The metre or meter is the base unit of length in the International System of Units. The SI unit symbol is m; the metre is defined as the length of the path travelled by light in vacuum in 1/299 792 458 of a second. The metre was defined in 1793 as one ten-millionth of the distance from the equator to the North Pole – as a result the Earth's circumference is 40,000 km today. In 1799, it was redefined in terms of a prototype metre bar. In 1960, the metre was redefined in terms of a certain number of wavelengths of a certain emission line of krypton-86. In 1983, the current definition was adopted; the imperial inch is defined as 0.0254 metres. One metre is about 3 3⁄8 inches longer than a yard, i.e. about 39 3⁄8 inches. Metre is the standard spelling of the metric unit for length in nearly all English-speaking nations except the United States and the Philippines, which use meter. Other Germanic languages, such as German and the Scandinavian languages spell the word meter. Measuring devices are spelled "-meter" in all variants of English.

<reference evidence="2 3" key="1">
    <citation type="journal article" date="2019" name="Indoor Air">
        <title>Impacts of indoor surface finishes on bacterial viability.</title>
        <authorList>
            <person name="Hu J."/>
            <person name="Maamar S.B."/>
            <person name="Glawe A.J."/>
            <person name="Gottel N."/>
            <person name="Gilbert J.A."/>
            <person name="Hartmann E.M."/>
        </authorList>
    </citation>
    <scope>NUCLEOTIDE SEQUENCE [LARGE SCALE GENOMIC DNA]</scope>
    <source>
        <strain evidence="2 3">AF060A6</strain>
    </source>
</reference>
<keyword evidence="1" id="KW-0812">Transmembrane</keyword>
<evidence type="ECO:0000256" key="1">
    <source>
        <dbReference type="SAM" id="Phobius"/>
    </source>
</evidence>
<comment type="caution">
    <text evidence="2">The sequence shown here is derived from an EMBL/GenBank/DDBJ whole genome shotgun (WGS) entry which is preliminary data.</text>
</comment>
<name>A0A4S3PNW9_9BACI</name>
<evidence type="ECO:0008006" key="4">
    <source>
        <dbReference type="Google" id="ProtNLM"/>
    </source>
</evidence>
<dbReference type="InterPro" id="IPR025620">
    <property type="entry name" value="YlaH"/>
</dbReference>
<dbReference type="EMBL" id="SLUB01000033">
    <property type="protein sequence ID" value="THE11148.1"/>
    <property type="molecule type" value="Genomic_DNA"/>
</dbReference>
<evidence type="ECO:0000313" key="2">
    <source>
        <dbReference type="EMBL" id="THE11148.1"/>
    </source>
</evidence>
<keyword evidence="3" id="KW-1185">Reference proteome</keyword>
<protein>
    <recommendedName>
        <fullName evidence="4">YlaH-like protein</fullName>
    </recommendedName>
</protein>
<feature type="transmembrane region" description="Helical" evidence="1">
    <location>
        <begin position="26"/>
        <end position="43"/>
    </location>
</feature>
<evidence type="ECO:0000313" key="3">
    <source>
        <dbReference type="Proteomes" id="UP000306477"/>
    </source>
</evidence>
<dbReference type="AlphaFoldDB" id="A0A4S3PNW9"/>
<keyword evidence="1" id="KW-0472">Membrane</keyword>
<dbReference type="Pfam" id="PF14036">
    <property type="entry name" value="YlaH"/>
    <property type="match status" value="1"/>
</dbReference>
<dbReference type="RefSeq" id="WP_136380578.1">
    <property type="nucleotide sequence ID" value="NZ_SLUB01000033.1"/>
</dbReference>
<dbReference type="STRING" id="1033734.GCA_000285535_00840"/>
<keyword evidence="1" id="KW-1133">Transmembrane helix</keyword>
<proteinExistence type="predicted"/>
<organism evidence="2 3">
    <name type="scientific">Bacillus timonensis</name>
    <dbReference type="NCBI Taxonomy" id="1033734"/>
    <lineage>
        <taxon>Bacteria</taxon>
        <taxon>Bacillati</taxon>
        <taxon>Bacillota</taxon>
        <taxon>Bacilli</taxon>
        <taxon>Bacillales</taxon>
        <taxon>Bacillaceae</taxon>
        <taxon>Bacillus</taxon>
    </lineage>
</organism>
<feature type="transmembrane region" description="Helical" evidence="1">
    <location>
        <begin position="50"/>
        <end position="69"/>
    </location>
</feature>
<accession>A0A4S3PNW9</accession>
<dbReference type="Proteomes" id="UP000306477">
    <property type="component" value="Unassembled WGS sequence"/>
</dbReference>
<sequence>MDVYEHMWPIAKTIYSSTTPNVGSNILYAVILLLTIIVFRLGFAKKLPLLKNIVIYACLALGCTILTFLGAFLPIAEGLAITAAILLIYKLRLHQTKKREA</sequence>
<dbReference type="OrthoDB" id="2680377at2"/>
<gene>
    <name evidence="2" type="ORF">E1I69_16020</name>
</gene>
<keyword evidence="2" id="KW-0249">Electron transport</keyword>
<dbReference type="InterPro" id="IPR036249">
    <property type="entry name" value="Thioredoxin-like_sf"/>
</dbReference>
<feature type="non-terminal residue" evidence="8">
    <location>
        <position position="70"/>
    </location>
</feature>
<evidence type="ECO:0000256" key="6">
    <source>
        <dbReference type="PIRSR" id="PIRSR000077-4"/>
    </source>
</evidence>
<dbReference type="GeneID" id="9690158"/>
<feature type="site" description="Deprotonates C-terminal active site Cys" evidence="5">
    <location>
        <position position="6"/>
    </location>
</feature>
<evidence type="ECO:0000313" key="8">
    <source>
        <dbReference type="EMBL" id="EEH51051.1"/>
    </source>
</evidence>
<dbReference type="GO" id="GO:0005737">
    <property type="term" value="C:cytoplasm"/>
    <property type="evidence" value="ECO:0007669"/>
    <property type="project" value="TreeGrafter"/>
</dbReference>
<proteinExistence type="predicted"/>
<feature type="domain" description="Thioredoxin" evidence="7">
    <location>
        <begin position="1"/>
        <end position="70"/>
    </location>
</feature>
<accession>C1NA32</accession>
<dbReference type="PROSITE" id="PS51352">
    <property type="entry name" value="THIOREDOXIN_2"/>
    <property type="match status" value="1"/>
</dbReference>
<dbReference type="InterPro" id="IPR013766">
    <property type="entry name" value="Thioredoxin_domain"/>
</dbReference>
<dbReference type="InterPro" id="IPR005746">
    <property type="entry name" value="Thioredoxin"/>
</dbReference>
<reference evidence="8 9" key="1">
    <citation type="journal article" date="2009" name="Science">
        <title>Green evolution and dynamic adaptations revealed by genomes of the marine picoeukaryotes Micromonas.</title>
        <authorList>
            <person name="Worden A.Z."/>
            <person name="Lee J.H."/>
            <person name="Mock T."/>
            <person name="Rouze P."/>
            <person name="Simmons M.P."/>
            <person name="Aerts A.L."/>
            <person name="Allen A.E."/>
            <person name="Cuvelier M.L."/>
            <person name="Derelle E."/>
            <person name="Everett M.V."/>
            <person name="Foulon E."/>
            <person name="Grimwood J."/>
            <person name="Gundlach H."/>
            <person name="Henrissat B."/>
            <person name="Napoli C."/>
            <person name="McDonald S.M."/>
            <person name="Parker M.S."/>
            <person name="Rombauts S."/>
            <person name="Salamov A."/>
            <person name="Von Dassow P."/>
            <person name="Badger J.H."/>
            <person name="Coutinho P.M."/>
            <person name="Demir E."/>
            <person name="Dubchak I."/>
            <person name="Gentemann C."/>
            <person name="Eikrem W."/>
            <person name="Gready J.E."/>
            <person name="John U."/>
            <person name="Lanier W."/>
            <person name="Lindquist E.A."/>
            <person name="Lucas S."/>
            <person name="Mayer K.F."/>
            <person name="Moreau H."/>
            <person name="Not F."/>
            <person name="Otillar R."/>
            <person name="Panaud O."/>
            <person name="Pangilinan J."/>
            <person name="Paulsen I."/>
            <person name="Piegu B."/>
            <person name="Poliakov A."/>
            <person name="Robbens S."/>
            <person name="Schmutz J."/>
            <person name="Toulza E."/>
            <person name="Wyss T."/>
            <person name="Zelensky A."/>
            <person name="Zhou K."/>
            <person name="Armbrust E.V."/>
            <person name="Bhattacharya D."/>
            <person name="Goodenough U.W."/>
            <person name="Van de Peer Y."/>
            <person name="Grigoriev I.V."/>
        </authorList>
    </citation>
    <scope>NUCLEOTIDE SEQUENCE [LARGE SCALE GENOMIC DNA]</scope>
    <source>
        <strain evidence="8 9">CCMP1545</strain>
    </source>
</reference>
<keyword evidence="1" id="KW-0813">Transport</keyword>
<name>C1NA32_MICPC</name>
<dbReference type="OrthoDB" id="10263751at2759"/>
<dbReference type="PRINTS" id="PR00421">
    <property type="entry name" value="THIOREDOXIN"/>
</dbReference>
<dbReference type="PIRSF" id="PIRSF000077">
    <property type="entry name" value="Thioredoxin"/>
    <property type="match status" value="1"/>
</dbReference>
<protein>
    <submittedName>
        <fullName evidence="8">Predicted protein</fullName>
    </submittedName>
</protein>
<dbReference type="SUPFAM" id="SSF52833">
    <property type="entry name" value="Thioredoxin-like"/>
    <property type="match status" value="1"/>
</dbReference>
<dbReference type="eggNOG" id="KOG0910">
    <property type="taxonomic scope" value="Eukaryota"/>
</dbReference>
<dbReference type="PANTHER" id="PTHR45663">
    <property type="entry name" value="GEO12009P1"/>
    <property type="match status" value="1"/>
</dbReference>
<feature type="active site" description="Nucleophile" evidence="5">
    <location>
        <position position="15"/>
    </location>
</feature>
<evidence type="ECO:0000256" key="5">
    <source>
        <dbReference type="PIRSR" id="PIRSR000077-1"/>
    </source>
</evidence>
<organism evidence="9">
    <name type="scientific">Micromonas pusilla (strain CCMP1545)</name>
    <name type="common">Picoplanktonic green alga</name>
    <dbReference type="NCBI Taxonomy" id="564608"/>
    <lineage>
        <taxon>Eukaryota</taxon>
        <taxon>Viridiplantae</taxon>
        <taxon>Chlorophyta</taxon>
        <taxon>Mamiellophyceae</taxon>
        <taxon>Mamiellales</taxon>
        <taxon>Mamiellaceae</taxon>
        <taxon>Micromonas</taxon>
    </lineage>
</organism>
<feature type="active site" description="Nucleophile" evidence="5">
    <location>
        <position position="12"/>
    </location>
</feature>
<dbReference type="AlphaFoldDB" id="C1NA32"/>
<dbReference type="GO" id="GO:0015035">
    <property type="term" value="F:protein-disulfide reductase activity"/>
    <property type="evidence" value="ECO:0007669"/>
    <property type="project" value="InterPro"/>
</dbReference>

The suffix "-meter" has the same Greek origin as the unit of length. The etymological roots of metre can be traced to the Greek verb μετρέω and noun μέτρον, which were used for physical measurement, for poetic metre and by extension for moderation or avoiding extremism; this range of uses is found in Latin, French and other languages. The motto ΜΕΤΡΩ ΧΡΩ in the seal of the International Bureau of Weights and Measures, a saying of the Greek statesman and philosopher Pittacus of Mytilene and may be translated as "Use measure!", thus calls for both measurement and moderation. In 1668 the English cleric and philosopher John Wilkins proposed in an essay a decimal-based unit of length, the universal measure or standard based on a pendulum with a two-second period; the use of the seconds pendulum to define length had been suggested to the Royal Society in 1660 by Christopher Wren. Christiaan Huygens had observed that length to be 39.26 English inches. No official action was taken regarding these suggestions.